Notice your belly (I can guarantee it’ll be a little held) and send a really kind, warm breath down towards that tightness.

Slow your internal pace by 10%.

4 – Turn your cameras out

Truth bomb for you about your responsibility here.

Are you spending the whole time with half an eye inwards consistently wondering about, judging, or obsessively chewing over any of the following:

  • what others are thinking of you
  • what others expectations are of you
  • what others would want you to say
  • what others wouldn’t want you to say
  • what would impress them the most
  • what would give the game away and alert the entire room to the truth that you’re a massive fraud and actually are winging it most of the time anyway  (heeeeey there imposter syndrome! So glad YOU’RE also in the mix…)


Let me tell you something.

You need to start to catch yourself in any tendency to do this, and to gently remind yourself to start turning your cameras OUTWARDS rather than letting them focus on the internal chat the whole time.

Here’s why:

  1. You have ABSOLUTELY NO IDEA what others are thinking.
  2. Nor can you control it anyway. (so you may as well assume they’re thinking good things rather than bad ‘I LOVE her nail colour, for example, would be way more helpful than ‘is she going to contribute ANYTHING useful today?’.  And why the hell not? That shade is banging.)
  3. Seeking to try to know what others are thinking of you is an exhausting and totally pointless waste of time
  4. AND it’s blocking you from really being able to be present and to get curious about the subjects being discussed, and to apply your brilliant ideas, heart and gut to the situation


BT-DUBS, It is TOTALLY understandable why your system gets you to do this.

Meet the habit with real tenderness and kindness.

Certainly don’t blame or shame yourself for having that camera set to your internal view as a default. IT’S JUST SO HUMAN. And not your fault.

If you catch yourself getting lost in these internal ponderings, take a deep breath, and allow yourself the thought of:

‘ahhh hey there Inner Monitor! I know you love to be here to try to keep me safe. THANK YOU for your years of service and getting me to where I am now. However, I’m wanting to make a change. I’m daring to look out more AND I know I’m safe to do so even though this feels new. You’re great. See ya.’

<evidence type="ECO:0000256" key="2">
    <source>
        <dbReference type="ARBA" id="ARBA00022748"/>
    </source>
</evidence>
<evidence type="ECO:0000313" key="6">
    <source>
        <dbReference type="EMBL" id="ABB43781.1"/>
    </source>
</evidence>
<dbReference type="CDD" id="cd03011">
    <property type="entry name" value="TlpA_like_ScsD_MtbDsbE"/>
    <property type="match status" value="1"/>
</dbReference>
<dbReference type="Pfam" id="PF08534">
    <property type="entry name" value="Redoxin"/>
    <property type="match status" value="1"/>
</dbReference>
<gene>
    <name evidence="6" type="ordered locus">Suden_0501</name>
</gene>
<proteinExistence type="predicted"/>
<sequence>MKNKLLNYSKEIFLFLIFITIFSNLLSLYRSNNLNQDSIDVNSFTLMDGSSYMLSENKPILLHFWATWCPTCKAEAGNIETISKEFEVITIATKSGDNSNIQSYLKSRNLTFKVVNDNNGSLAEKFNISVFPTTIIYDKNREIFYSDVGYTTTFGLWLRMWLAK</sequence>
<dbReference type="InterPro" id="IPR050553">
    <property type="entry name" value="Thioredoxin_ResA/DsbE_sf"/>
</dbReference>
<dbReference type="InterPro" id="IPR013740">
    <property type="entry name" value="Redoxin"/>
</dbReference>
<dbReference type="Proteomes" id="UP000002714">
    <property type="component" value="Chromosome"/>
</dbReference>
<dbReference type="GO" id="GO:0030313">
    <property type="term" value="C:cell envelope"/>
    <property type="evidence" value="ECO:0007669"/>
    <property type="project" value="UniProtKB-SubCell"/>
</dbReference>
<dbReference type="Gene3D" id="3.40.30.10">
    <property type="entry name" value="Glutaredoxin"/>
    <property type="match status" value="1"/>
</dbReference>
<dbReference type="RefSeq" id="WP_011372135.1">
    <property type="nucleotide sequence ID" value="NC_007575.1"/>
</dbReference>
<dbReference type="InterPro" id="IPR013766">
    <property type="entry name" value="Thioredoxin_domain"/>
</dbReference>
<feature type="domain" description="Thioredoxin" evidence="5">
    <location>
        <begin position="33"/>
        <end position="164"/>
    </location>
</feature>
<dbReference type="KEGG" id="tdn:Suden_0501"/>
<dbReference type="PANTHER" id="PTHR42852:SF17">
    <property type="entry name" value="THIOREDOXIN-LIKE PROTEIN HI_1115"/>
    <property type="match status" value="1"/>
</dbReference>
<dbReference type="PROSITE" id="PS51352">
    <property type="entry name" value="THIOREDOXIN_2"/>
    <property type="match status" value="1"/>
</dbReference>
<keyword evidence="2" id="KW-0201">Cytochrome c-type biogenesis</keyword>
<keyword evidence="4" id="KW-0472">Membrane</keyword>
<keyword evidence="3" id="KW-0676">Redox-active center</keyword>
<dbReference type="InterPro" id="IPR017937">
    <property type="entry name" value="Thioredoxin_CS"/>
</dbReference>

Then see how it feels to get super present in your listening and active in your focus with others in the room, and with the true flow and depth of the conversation.

It takes practice but my GOD it’s worth it.

5 – Give yourself permission – don’t wait for the perfect moment

Does this fun little inner monologue sound familiar? –

‘oooh I think I have something I want to share on this…. I’ll just wait for John to finish first. 

And Sandra tends to like to speak over people so I’ll wait until she’s finished interrupting John. 

Now John may need to complete his point. 

Ok, there’s a silence. Now could be a good time. 

But what if anyone else (someone who probably has a better point to make….) also wants to jump in? 

I’ll just leave it another split second before committing…. 

Ahhh the topic has moved on now. 

Ok, never mind. It wasn’t that important anyway.’ 

If yes, I’m totes with you.

And here’s a really helpful truth to focus on:


There really isn’t.

And do you know what?

Nobody else is going to create that sense of permission for you reliably and repeatedly to get your brilliant ideas, thoughts and viewpoints out into the world.

It’s down to you, pal.

Samara Bay is a wonderful communication coach (@samarabay on Insta) who talks a lot and brilliantly about permission.

And it’s a key mindset shift.

Next time you’re in a meeting, get curious about how it feels to give yourself permission to add your voice to the conversation.

It’s simple. It’s profound.

Give it a go.